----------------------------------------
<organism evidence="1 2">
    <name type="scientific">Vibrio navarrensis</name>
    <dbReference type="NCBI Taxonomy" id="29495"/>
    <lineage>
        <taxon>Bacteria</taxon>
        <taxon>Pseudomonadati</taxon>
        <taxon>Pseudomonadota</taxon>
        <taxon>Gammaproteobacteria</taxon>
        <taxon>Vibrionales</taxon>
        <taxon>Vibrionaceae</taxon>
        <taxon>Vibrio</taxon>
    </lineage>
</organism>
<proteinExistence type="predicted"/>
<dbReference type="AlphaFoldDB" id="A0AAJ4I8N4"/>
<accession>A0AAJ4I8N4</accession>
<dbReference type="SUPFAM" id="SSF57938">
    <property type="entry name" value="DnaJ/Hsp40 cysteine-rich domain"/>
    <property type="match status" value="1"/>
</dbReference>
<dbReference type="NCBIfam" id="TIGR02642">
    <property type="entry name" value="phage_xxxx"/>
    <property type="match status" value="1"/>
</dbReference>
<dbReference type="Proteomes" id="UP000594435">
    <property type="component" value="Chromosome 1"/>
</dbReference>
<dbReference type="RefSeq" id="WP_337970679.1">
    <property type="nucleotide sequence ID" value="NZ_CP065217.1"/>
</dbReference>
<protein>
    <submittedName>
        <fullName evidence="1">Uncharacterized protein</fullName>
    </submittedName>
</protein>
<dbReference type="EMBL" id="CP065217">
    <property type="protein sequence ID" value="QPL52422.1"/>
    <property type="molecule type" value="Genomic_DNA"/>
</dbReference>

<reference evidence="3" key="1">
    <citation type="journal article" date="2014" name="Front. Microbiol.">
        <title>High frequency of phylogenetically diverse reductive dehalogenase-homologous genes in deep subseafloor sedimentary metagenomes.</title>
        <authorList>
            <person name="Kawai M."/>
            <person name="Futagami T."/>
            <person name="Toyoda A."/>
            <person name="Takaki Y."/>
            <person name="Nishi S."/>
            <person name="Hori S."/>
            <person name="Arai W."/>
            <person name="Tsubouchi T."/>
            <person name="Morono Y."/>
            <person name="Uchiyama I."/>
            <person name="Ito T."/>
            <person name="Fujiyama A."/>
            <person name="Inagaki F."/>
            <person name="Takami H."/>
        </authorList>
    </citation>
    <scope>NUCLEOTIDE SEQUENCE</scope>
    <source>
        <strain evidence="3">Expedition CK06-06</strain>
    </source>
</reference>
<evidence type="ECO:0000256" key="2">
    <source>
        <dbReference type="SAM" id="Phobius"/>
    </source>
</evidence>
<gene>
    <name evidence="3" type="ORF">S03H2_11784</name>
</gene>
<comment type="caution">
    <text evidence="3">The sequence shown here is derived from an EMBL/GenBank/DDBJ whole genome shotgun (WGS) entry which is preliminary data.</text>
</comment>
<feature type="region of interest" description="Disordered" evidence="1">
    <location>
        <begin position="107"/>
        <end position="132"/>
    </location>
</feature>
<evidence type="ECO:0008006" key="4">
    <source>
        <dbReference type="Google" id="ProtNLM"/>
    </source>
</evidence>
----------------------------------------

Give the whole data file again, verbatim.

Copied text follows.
<organism evidence="1 2">
    <name type="scientific">Vibrio navarrensis</name>
    <dbReference type="NCBI Taxonomy" id="29495"/>
    <lineage>
        <taxon>Bacteria</taxon>
        <taxon>Pseudomonadati</taxon>
        <taxon>Pseudomonadota</taxon>
        <taxon>Gammaproteobacteria</taxon>
        <taxon>Vibrionales</taxon>
        <taxon>Vibrionaceae</taxon>
        <taxon>Vibrio</taxon>
    </lineage>
</organism>
<proteinExistence type="predicted"/>
<dbReference type="AlphaFoldDB" id="A0AAJ4I8N4"/>
<accession>A0AAJ4I8N4</accession>
<dbReference type="SUPFAM" id="SSF57938">
    <property type="entry name" value="DnaJ/Hsp40 cysteine-rich domain"/>
    <property type="match status" value="1"/>
</dbReference>
<dbReference type="NCBIfam" id="TIGR02642">
    <property type="entry name" value="phage_xxxx"/>
    <property type="match status" value="1"/>
</dbReference>
<dbReference type="Proteomes" id="UP000594435">
    <property type="component" value="Chromosome 1"/>
</dbReference>
<dbReference type="RefSeq" id="WP_337970679.1">
    <property type="nucleotide sequence ID" value="NZ_CP065217.1"/>
</dbReference>
<protein>
    <submittedName>
        <fullName evidence="1">Uncharacterized protein</fullName>
    </submittedName>
</protein>
<dbReference type="EMBL" id="CP065217">
    <property type="protein sequence ID" value="QPL52422.1"/>
    <property type="molecule type" value="Genomic_DNA"/>
</dbReference>

<reference evidence="3" key="1">
    <citation type="journal article" date="2014" name="Front. Microbiol.">
        <title>High frequency of phylogenetically diverse reductive dehalogenase-homologous genes in deep subseafloor sedimentary metagenomes.</title>
        <authorList>
            <person name="Kawai M."/>
            <person name="Futagami T."/>
            <person name="Toyoda A."/>
            <person name="Takaki Y."/>
            <person name="Nishi S."/>
            <person name="Hori S."/>
            <person name="Arai W."/>
            <person name="Tsubouchi T."/>
            <person name="Morono Y."/>
            <person name="Uchiyama I."/>
            <person name="Ito T."/>
            <person name="Fujiyama A."/>
            <person name="Inagaki F."/>
            <person name="Takami H."/>
        </authorList>
    </citation>
    <scope>NUCLEOTIDE SEQUENCE</scope>
    <source>
        <strain evidence="3">Expedition CK06-06</strain>
    </source>
</reference>
<evidence type="ECO:0000256" key="2">
    <source>
        <dbReference type="SAM" id="Phobius"/>
    </source>
</evidence>
<gene>
    <name evidence="3" type="ORF">S03H2_11784</name>
</gene>
<comment type="caution">
    <text evidence="3">The sequence shown here is derived from an EMBL/GenBank/DDBJ whole genome shotgun (WGS) entry which is preliminary data.</text>
</comment>
<feature type="region of interest" description="Disordered" evidence="1">
    <location>
        <begin position="107"/>
        <end position="132"/>
    </location>
</feature>
<evidence type="ECO:0008006" key="4">
    <source>
        <dbReference type="Google" id="ProtNLM"/>
    </source>
</evidence>